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KRA Eyes Betting Billions With 20% Stake Tax

For every Ksh100 you place as a stake, firms would be required to set aside Ksh20 as excise duty

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A State-backed proposal to introduce a 20% stake tax on gambling is among amendments proposed to the Excise Duty Act through the Finance Bill 2022.

If Members of Parliament approve it, the excise duty excise duty on cash wagered on betting, gaming, prize competition and buying a lottery ticket would rise from the current 7.5% to 20%.

For every Ksh100 you place as a stake, firms would be required to set aside Ksh20 as excise duty.

The 20% tax was initially introduced in 2019, but betting firms successfully lobbied to have it removed through changes to the Finance Act 2020. Betting has in the past decade become a multi-billion dollar industry in Kenya – with sports betting and lottery brands such as Sportpesa, Betika and Odibets becoming some of the country’s most recognizable firms.

The bill presented by the National Treasury is intended to raise tax revenues by Ksh50.4 billion to fund the Ksh3.31 trillion budget for the 2022 financial year which begins in July. According to Cabinet Secretary Ukur Yattani, the State is also keen on reining in betting describing it as “extremely addictive and can result in a variety of harmful repercussions, especially to the youth”.

Despite the sustained government onslaught on the betting industry, the sector has continued to grow.

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Data from the Betting and Licensing Control Board (BCLB) shows the number of registered betting firms increased to 100 in the year ended June 2021 defying the government’s policy to take on gambling through the higher taxes both on the companies and punters. Interestingly, more firms are being established by Kenyans.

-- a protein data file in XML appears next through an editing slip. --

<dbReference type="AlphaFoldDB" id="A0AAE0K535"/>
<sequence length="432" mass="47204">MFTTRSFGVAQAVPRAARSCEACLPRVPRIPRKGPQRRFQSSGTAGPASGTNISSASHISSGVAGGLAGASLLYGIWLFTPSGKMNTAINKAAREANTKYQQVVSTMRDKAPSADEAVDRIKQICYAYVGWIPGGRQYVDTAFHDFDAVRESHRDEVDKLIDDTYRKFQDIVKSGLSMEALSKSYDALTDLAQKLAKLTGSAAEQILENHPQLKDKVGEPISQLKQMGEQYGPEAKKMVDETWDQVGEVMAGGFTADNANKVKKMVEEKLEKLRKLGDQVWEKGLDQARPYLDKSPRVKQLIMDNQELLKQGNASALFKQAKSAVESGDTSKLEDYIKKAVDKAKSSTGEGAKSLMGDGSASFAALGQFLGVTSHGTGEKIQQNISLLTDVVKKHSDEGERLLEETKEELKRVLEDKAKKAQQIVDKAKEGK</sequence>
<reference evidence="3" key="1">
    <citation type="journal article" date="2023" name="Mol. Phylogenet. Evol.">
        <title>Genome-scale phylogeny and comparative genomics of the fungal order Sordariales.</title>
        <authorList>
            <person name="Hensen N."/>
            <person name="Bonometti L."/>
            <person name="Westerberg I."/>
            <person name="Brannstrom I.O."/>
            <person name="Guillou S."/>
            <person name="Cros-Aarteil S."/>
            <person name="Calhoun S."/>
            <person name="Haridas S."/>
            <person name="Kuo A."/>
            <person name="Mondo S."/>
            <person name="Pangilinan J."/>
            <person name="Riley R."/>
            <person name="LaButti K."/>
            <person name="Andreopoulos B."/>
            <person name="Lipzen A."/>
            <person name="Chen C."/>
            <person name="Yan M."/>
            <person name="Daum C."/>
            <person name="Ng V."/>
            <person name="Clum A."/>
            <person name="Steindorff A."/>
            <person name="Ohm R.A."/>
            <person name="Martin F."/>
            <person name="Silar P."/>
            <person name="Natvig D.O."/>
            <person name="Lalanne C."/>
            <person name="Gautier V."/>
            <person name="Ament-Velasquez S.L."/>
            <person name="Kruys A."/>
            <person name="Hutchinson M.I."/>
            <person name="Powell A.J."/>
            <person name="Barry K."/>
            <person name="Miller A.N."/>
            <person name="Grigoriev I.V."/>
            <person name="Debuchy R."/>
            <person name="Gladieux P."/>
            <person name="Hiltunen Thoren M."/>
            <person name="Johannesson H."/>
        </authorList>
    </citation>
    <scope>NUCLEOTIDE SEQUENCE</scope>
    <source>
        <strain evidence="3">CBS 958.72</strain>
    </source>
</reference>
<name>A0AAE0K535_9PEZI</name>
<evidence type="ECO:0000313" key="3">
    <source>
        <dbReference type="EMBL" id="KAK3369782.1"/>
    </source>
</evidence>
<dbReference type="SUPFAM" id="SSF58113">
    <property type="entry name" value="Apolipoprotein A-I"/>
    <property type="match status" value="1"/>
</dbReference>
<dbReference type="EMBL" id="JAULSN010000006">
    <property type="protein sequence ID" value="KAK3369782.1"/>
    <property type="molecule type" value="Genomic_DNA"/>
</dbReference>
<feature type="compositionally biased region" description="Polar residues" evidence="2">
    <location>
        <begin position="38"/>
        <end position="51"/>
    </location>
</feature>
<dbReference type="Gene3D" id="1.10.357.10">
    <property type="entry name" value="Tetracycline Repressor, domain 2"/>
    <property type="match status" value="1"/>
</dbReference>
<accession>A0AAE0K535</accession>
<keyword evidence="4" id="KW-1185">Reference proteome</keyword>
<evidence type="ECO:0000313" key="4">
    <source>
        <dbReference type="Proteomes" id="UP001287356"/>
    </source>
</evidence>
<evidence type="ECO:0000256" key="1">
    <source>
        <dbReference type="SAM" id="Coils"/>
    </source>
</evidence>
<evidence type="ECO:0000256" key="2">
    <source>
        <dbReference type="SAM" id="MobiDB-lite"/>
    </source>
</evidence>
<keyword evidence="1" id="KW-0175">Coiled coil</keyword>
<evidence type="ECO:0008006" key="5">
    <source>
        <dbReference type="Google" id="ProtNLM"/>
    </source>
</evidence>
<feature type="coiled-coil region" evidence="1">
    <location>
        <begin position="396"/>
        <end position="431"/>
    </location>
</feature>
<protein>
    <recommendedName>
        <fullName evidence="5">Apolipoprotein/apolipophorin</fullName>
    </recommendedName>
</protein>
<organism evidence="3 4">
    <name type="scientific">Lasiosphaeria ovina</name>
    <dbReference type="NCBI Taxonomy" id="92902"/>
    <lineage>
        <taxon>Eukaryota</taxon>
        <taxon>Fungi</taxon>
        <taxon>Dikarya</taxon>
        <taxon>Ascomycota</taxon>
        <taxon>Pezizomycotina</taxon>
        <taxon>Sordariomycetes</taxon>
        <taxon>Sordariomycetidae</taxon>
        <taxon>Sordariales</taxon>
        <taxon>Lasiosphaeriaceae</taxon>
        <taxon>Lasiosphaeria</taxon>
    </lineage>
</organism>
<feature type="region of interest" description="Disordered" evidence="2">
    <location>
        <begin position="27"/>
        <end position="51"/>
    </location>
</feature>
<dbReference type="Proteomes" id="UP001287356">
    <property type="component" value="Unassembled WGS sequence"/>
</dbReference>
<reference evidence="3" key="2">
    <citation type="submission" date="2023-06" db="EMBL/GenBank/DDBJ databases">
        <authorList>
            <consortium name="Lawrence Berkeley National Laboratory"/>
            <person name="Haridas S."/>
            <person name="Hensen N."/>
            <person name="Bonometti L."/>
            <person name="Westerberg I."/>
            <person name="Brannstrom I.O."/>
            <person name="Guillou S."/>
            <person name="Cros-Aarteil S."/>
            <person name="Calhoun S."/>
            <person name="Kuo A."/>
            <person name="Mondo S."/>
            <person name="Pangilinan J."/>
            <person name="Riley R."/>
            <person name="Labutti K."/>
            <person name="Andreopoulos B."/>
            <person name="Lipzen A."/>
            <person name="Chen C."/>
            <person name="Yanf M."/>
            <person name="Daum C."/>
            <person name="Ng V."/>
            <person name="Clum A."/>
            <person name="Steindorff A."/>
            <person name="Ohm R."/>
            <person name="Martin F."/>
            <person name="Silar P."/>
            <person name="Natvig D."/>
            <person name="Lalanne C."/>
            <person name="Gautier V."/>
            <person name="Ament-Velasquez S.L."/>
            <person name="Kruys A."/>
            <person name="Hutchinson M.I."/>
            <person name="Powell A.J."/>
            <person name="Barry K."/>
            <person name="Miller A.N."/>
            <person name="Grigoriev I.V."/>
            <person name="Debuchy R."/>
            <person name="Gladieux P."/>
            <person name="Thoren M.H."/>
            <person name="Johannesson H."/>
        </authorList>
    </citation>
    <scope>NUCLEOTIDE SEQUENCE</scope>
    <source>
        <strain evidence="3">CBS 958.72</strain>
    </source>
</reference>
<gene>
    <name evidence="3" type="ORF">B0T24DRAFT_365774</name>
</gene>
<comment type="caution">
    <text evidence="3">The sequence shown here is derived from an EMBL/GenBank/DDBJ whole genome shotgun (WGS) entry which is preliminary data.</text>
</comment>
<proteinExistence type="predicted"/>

Many of the betting firms which first hit the scene had large shareholding interests by foreigners.

In addition to the Sh7.50 taxed in excise duty for every Sh100 a gambler places as a bet irrespective of winnings, the taxman also takes 20% on winnings and levies additional taxes on the betting firms as part of efforts introduced to curb the growth of betting in the country.

A boom for the betting industry between 2014 and 2018 ended after the government announced that betting firms made a combined Ksh204 billion in annual revenues in 2018 while Kenya ranked as the largest African market for youth in sports betting. The government began undertaking various policy changes which drew ire from firms including Sportpesa.

READ>>Why SportPesa Users Are Rushing to Close Their Accounts



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MARTIN SIELEhttps://loud.co.ke/
Martin K.N Siele is the Content Lead at Business Today. He is also a Quartz contributor and a 2021 Baraza Media Lab-Fringe Graph Data Storytelling Fellow. Passionate about digital media, sports and entertainment, Siele also founded Loud.co.ke
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